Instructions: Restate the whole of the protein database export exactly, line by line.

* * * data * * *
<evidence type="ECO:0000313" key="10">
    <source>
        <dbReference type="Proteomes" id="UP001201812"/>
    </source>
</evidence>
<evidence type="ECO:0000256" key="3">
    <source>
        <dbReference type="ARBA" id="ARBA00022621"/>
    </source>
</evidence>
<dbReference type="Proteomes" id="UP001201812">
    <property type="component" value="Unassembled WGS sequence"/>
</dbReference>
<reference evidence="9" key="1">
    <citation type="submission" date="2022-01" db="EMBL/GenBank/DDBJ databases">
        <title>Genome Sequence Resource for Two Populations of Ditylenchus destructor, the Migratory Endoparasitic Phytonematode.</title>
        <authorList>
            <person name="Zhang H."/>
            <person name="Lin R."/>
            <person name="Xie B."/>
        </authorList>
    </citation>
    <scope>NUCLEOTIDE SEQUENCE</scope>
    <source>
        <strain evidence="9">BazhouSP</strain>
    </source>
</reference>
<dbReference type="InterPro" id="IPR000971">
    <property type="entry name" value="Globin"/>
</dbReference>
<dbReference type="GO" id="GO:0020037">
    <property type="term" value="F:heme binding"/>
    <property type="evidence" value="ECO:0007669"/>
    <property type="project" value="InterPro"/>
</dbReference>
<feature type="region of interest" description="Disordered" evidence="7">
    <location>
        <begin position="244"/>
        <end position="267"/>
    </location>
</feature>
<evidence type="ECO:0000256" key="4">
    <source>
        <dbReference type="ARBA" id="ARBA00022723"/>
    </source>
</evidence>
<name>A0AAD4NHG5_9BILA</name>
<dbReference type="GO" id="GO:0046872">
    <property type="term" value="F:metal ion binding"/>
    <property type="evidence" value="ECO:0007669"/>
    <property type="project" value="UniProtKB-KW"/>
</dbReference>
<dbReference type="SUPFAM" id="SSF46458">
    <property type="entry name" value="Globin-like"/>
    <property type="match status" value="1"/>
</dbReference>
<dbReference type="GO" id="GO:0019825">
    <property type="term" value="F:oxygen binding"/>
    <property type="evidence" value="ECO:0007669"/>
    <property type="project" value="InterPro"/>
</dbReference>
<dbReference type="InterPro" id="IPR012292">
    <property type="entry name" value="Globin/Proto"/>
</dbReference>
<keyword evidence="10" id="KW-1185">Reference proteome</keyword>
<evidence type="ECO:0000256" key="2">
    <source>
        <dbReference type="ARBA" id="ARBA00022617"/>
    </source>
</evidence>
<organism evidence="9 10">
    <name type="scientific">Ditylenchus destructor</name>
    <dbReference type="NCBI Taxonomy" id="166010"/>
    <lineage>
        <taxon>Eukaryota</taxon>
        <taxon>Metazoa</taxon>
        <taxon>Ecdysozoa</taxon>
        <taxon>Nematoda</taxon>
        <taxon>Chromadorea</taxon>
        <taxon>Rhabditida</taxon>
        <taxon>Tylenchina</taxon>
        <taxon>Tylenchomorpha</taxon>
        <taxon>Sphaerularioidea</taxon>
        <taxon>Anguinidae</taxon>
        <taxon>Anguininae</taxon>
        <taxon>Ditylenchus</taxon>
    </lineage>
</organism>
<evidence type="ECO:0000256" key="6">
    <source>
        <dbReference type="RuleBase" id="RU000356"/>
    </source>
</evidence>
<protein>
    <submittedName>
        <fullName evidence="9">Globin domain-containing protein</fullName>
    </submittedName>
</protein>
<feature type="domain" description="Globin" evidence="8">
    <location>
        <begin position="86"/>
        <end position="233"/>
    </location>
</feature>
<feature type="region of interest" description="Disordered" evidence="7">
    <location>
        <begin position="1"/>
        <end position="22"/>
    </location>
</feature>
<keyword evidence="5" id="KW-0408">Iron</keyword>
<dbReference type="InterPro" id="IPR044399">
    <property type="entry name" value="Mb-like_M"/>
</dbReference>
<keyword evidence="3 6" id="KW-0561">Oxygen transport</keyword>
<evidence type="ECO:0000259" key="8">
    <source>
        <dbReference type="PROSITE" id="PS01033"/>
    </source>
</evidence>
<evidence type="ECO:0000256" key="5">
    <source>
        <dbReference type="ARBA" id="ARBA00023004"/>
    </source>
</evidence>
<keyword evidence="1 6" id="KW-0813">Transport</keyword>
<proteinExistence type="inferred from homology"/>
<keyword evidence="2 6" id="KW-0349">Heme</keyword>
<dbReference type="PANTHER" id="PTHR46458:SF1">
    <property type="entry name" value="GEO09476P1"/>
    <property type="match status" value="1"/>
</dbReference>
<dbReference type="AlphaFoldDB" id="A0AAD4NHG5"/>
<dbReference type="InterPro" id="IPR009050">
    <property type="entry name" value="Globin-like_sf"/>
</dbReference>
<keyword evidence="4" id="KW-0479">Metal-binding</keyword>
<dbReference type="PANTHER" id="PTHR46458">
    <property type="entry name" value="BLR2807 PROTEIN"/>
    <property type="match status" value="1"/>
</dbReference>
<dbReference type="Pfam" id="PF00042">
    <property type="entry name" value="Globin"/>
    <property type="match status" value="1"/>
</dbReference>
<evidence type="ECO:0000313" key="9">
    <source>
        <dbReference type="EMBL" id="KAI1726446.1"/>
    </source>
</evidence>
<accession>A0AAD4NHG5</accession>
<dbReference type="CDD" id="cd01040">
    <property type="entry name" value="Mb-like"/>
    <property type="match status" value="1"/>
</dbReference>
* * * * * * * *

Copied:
<evidence type="ECO:0000313" key="10">
    <source>
        <dbReference type="Proteomes" id="UP001201812"/>
    </source>
</evidence>
<evidence type="ECO:0000256" key="3">
    <source>
        <dbReference type="ARBA" id="ARBA00022621"/>
    </source>
</evidence>
<dbReference type="Proteomes" id="UP001201812">
    <property type="component" value="Unassembled WGS sequence"/>
</dbReference>
<reference evidence="9" key="1">
    <citation type="submission" date="2022-01" db="EMBL/GenBank/DDBJ databases">
        <title>Genome Sequence Resource for Two Populations of Ditylenchus destructor, the Migratory Endoparasitic Phytonematode.</title>
        <authorList>
            <person name="Zhang H."/>
            <person name="Lin R."/>
            <person name="Xie B."/>
        </authorList>
    </citation>
    <scope>NUCLEOTIDE SEQUENCE</scope>
    <source>
        <strain evidence="9">BazhouSP</strain>
    </source>
</reference>
<dbReference type="InterPro" id="IPR000971">
    <property type="entry name" value="Globin"/>
</dbReference>
<dbReference type="GO" id="GO:0020037">
    <property type="term" value="F:heme binding"/>
    <property type="evidence" value="ECO:0007669"/>
    <property type="project" value="InterPro"/>
</dbReference>
<feature type="region of interest" description="Disordered" evidence="7">
    <location>
        <begin position="244"/>
        <end position="267"/>
    </location>
</feature>
<evidence type="ECO:0000256" key="4">
    <source>
        <dbReference type="ARBA" id="ARBA00022723"/>
    </source>
</evidence>
<name>A0AAD4NHG5_9BILA</name>
<dbReference type="GO" id="GO:0046872">
    <property type="term" value="F:metal ion binding"/>
    <property type="evidence" value="ECO:0007669"/>
    <property type="project" value="UniProtKB-KW"/>
</dbReference>
<dbReference type="SUPFAM" id="SSF46458">
    <property type="entry name" value="Globin-like"/>
    <property type="match status" value="1"/>
</dbReference>
<dbReference type="GO" id="GO:0019825">
    <property type="term" value="F:oxygen binding"/>
    <property type="evidence" value="ECO:0007669"/>
    <property type="project" value="InterPro"/>
</dbReference>
<dbReference type="InterPro" id="IPR012292">
    <property type="entry name" value="Globin/Proto"/>
</dbReference>
<keyword evidence="10" id="KW-1185">Reference proteome</keyword>
<evidence type="ECO:0000256" key="2">
    <source>
        <dbReference type="ARBA" id="ARBA00022617"/>
    </source>
</evidence>
<organism evidence="9 10">
    <name type="scientific">Ditylenchus destructor</name>
    <dbReference type="NCBI Taxonomy" id="166010"/>
    <lineage>
        <taxon>Eukaryota</taxon>
        <taxon>Metazoa</taxon>
        <taxon>Ecdysozoa</taxon>
        <taxon>Nematoda</taxon>
        <taxon>Chromadorea</taxon>
        <taxon>Rhabditida</taxon>
        <taxon>Tylenchina</taxon>
        <taxon>Tylenchomorpha</taxon>
        <taxon>Sphaerularioidea</taxon>
        <taxon>Anguinidae</taxon>
        <taxon>Anguininae</taxon>
        <taxon>Ditylenchus</taxon>
    </lineage>
</organism>
<evidence type="ECO:0000256" key="6">
    <source>
        <dbReference type="RuleBase" id="RU000356"/>
    </source>
</evidence>
<protein>
    <submittedName>
        <fullName evidence="9">Globin domain-containing protein</fullName>
    </submittedName>
</protein>
<feature type="domain" description="Globin" evidence="8">
    <location>
        <begin position="86"/>
        <end position="233"/>
    </location>
</feature>
<feature type="region of interest" description="Disordered" evidence="7">
    <location>
        <begin position="1"/>
        <end position="22"/>
    </location>
</feature>
<keyword evidence="5" id="KW-0408">Iron</keyword>
<dbReference type="InterPro" id="IPR044399">
    <property type="entry name" value="Mb-like_M"/>
</dbReference>
<keyword evidence="3 6" id="KW-0561">Oxygen transport</keyword>
<evidence type="ECO:0000259" key="8">
    <source>
        <dbReference type="PROSITE" id="PS01033"/>
    </source>
</evidence>
<evidence type="ECO:0000256" key="5">
    <source>
        <dbReference type="ARBA" id="ARBA00023004"/>
    </source>
</evidence>
<keyword evidence="1 6" id="KW-0813">Transport</keyword>
<proteinExistence type="inferred from homology"/>
<keyword evidence="2 6" id="KW-0349">Heme</keyword>
<dbReference type="PANTHER" id="PTHR46458:SF1">
    <property type="entry name" value="GEO09476P1"/>
    <property type="match status" value="1"/>
</dbReference>
<dbReference type="AlphaFoldDB" id="A0AAD4NHG5"/>
<dbReference type="InterPro" id="IPR009050">
    <property type="entry name" value="Globin-like_sf"/>
</dbReference>
<keyword evidence="4" id="KW-0479">Metal-binding</keyword>
<dbReference type="PANTHER" id="PTHR46458">
    <property type="entry name" value="BLR2807 PROTEIN"/>
    <property type="match status" value="1"/>
</dbReference>
<dbReference type="Pfam" id="PF00042">
    <property type="entry name" value="Globin"/>
    <property type="match status" value="1"/>
</dbReference>
<evidence type="ECO:0000313" key="9">
    <source>
        <dbReference type="EMBL" id="KAI1726446.1"/>
    </source>
</evidence>
<accession>A0AAD4NHG5</accession>
<dbReference type="CDD" id="cd01040">
    <property type="entry name" value="Mb-like"/>
    <property type="match status" value="1"/>
</dbReference>